Henry: That’s also because we were ignorant to what the scope of it would look like.   

P.D.: Our goals have kept growing as we’ve worked on them. We completed what Valley wanted a few months later, but then we made new goals ourselves.   


How has entrepreneurship at Iowa State impacted you?  

Henry: Extremely positively. After freshman year, I’m surprised and very fortunate to already be involved in the entrepreneurship family. That’s really what I would call it. A mentor we spoke to even before we came here told us to grab every resource we could, every opportunity, and get involved with the Pappajohn Center. In September, we placed first at the Fall Startup Pitch Competition. That was a wow factor for me. That showed me we can do so much, and we aren’t even close to being done with our college journey. I’ve appreciated that so much.   

P.D.: AS soon as we got involved with the pitch competitions, we felt so much support from each person. At the pitch competition, we went in expecting not to get anything. As the names were rolling out, third place came, second place came, and I thought, ‘Okay, all the names are done, there’s no way we got first,’ and then Casmium was named as first. It was a huge shock and a huge reinforcement that what we are doing is moving in a meaningful and positive direction.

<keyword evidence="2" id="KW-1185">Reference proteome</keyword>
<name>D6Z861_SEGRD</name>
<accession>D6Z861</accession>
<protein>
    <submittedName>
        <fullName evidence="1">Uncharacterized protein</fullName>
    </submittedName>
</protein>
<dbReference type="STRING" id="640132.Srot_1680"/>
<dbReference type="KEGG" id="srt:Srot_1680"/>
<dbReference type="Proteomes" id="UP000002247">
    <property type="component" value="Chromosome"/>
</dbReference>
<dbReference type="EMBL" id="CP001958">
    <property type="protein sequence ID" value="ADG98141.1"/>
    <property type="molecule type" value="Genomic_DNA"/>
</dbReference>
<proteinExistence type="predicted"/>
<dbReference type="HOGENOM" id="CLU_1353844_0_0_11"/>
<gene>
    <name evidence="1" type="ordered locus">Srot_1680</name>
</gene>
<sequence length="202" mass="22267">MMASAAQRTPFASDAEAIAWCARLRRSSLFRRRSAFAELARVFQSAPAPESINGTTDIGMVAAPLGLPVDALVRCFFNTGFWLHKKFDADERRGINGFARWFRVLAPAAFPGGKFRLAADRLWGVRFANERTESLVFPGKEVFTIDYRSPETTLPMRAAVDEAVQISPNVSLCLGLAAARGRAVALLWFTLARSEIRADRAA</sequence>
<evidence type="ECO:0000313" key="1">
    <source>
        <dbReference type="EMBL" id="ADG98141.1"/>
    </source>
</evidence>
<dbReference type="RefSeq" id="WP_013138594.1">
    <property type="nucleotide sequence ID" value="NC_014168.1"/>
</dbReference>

What advice would you give to a smart, driven college student?  

Henry: Personally, I have trouble with balance and FOMO, the fear of missing out, so as our mentor said, try everything you can. But try not to take that too literally, don’t push yourself too far. People like to make fun of the work-life balance thing. To a certain extent, you have to have true grit and be able to put in the extra work to accomplish something. Still, it’s all about keeping your priorities where they align with your core values, whatever that may look like, and doing something that makes you joyful is what I think would make a college student most successful.  

P.D.: One of the things you hear from elderly people after they’ve retired is a lot of “I regret doing this, I regret not doing that,” so ever since I saw that pattern of them regretting, I’ve always tried to combat that myself. My approach to this life is before every major decision, starting a company, making a decision within that company, you think about whether that is the best decision, you really focus on what the benefits are, the costs are, and after making that decision, you commit fully to it. You can’t really regret something that you thought about and thought was the best decision at the time.   


How can we support Casmium?  

Henry: Connect with us. We’re happy to discuss our sports analytics software with anyone. We’re still prototyping right now. Follow us on our social media, Facebook, Instagram, and LinkedIn. If you’re interested in what we’re doing, hit us up.   

P.D.: We want to get more involved in the baseball community in Iowa and learn more!